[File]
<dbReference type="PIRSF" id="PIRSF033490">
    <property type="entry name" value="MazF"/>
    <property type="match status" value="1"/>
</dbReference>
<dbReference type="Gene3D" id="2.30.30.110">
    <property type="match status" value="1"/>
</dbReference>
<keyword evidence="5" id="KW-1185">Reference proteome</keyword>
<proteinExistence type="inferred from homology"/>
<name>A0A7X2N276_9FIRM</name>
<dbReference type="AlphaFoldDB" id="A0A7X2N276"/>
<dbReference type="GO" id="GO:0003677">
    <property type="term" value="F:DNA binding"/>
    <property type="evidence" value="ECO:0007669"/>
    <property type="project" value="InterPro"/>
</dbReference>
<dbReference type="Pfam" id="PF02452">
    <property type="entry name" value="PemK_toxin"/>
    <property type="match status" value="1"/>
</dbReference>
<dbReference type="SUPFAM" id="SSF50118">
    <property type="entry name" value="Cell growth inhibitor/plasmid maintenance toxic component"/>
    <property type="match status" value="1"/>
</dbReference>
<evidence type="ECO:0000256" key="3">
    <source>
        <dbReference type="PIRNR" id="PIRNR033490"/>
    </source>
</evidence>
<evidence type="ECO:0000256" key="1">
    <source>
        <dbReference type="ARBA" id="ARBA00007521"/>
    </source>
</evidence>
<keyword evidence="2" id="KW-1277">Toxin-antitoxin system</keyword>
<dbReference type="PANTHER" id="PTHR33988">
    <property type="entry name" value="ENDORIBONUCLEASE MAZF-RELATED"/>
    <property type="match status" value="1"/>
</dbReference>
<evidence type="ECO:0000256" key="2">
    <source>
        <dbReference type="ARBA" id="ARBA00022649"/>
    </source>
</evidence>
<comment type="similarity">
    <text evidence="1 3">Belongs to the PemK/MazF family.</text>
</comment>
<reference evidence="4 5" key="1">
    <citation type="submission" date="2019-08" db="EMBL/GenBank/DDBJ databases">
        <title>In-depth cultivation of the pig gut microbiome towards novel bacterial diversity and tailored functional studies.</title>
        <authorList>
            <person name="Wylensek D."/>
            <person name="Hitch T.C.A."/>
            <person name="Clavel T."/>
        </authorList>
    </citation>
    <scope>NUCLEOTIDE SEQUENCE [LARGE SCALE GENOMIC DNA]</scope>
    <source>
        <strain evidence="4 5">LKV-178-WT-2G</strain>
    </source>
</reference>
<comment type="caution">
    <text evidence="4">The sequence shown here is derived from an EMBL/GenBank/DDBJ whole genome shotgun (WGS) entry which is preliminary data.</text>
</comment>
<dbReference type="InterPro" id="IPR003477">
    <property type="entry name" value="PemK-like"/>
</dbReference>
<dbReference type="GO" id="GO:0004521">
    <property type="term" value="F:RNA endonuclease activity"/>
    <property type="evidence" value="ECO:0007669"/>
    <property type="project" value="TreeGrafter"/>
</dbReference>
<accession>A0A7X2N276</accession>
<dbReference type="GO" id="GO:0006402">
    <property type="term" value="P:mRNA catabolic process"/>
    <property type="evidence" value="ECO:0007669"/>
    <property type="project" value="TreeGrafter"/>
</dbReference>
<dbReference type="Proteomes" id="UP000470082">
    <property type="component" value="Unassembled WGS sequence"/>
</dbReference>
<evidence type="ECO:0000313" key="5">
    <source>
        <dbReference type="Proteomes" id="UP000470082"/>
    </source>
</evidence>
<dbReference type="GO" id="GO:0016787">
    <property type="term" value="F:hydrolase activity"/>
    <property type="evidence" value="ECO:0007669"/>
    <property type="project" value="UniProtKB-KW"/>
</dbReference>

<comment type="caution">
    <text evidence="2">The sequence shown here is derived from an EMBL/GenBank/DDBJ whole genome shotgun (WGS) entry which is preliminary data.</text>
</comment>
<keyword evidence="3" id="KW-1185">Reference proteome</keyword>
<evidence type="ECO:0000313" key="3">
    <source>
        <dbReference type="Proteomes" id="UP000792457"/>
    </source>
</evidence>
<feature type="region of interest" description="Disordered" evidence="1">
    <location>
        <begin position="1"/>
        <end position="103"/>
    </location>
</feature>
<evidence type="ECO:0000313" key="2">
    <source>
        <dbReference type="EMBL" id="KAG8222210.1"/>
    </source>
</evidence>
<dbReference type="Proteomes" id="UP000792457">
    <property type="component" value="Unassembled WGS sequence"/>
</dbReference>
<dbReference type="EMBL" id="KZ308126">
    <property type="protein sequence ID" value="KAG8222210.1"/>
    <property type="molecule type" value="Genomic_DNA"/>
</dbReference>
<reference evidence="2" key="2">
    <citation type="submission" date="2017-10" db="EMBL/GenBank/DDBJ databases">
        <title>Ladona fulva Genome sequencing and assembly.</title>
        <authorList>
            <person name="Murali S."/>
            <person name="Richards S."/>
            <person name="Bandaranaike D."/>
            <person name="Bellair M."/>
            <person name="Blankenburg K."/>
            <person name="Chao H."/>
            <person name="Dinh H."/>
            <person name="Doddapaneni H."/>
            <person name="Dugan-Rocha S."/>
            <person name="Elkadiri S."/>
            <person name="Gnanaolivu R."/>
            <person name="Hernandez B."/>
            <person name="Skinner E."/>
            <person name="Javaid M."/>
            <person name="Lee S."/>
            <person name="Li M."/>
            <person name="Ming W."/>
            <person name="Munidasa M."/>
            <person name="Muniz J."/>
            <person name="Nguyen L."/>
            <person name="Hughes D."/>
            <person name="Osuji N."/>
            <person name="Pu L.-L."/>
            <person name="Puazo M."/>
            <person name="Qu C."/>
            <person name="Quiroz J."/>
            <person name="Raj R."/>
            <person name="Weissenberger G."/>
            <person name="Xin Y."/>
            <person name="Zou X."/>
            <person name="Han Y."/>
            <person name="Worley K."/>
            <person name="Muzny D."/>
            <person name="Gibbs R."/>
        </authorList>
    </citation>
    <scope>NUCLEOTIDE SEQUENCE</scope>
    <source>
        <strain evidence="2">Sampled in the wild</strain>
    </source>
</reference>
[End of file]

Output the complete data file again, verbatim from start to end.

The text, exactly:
<dbReference type="PIRSF" id="PIRSF033490">
    <property type="entry name" value="MazF"/>
    <property type="match status" value="1"/>
</dbReference>
<dbReference type="Gene3D" id="2.30.30.110">
    <property type="match status" value="1"/>
</dbReference>
<keyword evidence="5" id="KW-1185">Reference proteome</keyword>
<proteinExistence type="inferred from homology"/>
<name>A0A7X2N276_9FIRM</name>
<dbReference type="AlphaFoldDB" id="A0A7X2N276"/>
<dbReference type="GO" id="GO:0003677">
    <property type="term" value="F:DNA binding"/>
    <property type="evidence" value="ECO:0007669"/>
    <property type="project" value="InterPro"/>
</dbReference>
<dbReference type="Pfam" id="PF02452">
    <property type="entry name" value="PemK_toxin"/>
    <property type="match status" value="1"/>
</dbReference>
<dbReference type="SUPFAM" id="SSF50118">
    <property type="entry name" value="Cell growth inhibitor/plasmid maintenance toxic component"/>
    <property type="match status" value="1"/>
</dbReference>
<evidence type="ECO:0000256" key="3">
    <source>
        <dbReference type="PIRNR" id="PIRNR033490"/>
    </source>
</evidence>
<evidence type="ECO:0000256" key="1">
    <source>
        <dbReference type="ARBA" id="ARBA00007521"/>
    </source>
</evidence>
<keyword evidence="2" id="KW-1277">Toxin-antitoxin system</keyword>
<dbReference type="PANTHER" id="PTHR33988">
    <property type="entry name" value="ENDORIBONUCLEASE MAZF-RELATED"/>
    <property type="match status" value="1"/>
</dbReference>
<evidence type="ECO:0000256" key="2">
    <source>
        <dbReference type="ARBA" id="ARBA00022649"/>
    </source>
</evidence>
<comment type="similarity">
    <text evidence="1 3">Belongs to the PemK/MazF family.</text>
</comment>
<reference evidence="4 5" key="1">
    <citation type="submission" date="2019-08" db="EMBL/GenBank/DDBJ databases">
        <title>In-depth cultivation of the pig gut microbiome towards novel bacterial diversity and tailored functional studies.</title>
        <authorList>
            <person name="Wylensek D."/>
            <person name="Hitch T.C.A."/>
            <person name="Clavel T."/>
        </authorList>
    </citation>
    <scope>NUCLEOTIDE SEQUENCE [LARGE SCALE GENOMIC DNA]</scope>
    <source>
        <strain evidence="4 5">LKV-178-WT-2G</strain>
    </source>
</reference>
<comment type="caution">
    <text evidence="4">The sequence shown here is derived from an EMBL/GenBank/DDBJ whole genome shotgun (WGS) entry which is preliminary data.</text>
</comment>
<dbReference type="InterPro" id="IPR003477">
    <property type="entry name" value="PemK-like"/>
</dbReference>
<dbReference type="GO" id="GO:0004521">
    <property type="term" value="F:RNA endonuclease activity"/>
    <property type="evidence" value="ECO:0007669"/>
    <property type="project" value="TreeGrafter"/>
</dbReference>
<accession>A0A7X2N276</accession>
<dbReference type="GO" id="GO:0006402">
    <property type="term" value="P:mRNA catabolic process"/>
    <property type="evidence" value="ECO:0007669"/>
    <property type="project" value="TreeGrafter"/>
</dbReference>
<dbReference type="Proteomes" id="UP000470082">
    <property type="component" value="Unassembled WGS sequence"/>
</dbReference>
<evidence type="ECO:0000313" key="5">
    <source>
        <dbReference type="Proteomes" id="UP000470082"/>
    </source>
</evidence>
<dbReference type="GO" id="GO:0016787">
    <property type="term" value="F:hydrolase activity"/>
    <property type="evidence" value="ECO:0007669"/>
    <property type="project" value="UniProtKB-KW"/>
</dbReference>

<comment type="caution">
    <text evidence="2">The sequence shown here is derived from an EMBL/GenBank/DDBJ whole genome shotgun (WGS) entry which is preliminary data.</text>
</comment>
<keyword evidence="3" id="KW-1185">Reference proteome</keyword>
<evidence type="ECO:0000313" key="3">
    <source>
        <dbReference type="Proteomes" id="UP000792457"/>
    </source>
</evidence>
<feature type="region of interest" description="Disordered" evidence="1">
    <location>
        <begin position="1"/>
        <end position="103"/>
    </location>
</feature>
<evidence type="ECO:0000313" key="2">
    <source>
        <dbReference type="EMBL" id="KAG8222210.1"/>
    </source>
</evidence>
<dbReference type="Proteomes" id="UP000792457">
    <property type="component" value="Unassembled WGS sequence"/>
</dbReference>
<dbReference type="EMBL" id="KZ308126">
    <property type="protein sequence ID" value="KAG8222210.1"/>
    <property type="molecule type" value="Genomic_DNA"/>
</dbReference>
<reference evidence="2" key="2">
    <citation type="submission" date="2017-10" db="EMBL/GenBank/DDBJ databases">
        <title>Ladona fulva Genome sequencing and assembly.</title>
        <authorList>
            <person name="Murali S."/>
            <person name="Richards S."/>
            <person name="Bandaranaike D."/>
            <person name="Bellair M."/>
            <person name="Blankenburg K."/>
            <person name="Chao H."/>
            <person name="Dinh H."/>
            <person name="Doddapaneni H."/>
            <person name="Dugan-Rocha S."/>
            <person name="Elkadiri S."/>
            <person name="Gnanaolivu R."/>
            <person name="Hernandez B."/>
            <person name="Skinner E."/>
            <person name="Javaid M."/>
            <person name="Lee S."/>
            <person name="Li M."/>
            <person name="Ming W."/>
            <person name="Munidasa M."/>
            <person name="Muniz J."/>
            <person name="Nguyen L."/>
            <person name="Hughes D."/>
            <person name="Osuji N."/>
            <person name="Pu L.-L."/>
            <person name="Puazo M."/>
            <person name="Qu C."/>
            <person name="Quiroz J."/>
            <person name="Raj R."/>
            <person name="Weissenberger G."/>
            <person name="Xin Y."/>
            <person name="Zou X."/>
            <person name="Han Y."/>
            <person name="Worley K."/>
            <person name="Muzny D."/>
            <person name="Gibbs R."/>
        </authorList>
    </citation>
    <scope>NUCLEOTIDE SEQUENCE</scope>
    <source>
        <strain evidence="2">Sampled in the wild</strain>
    </source>
</reference>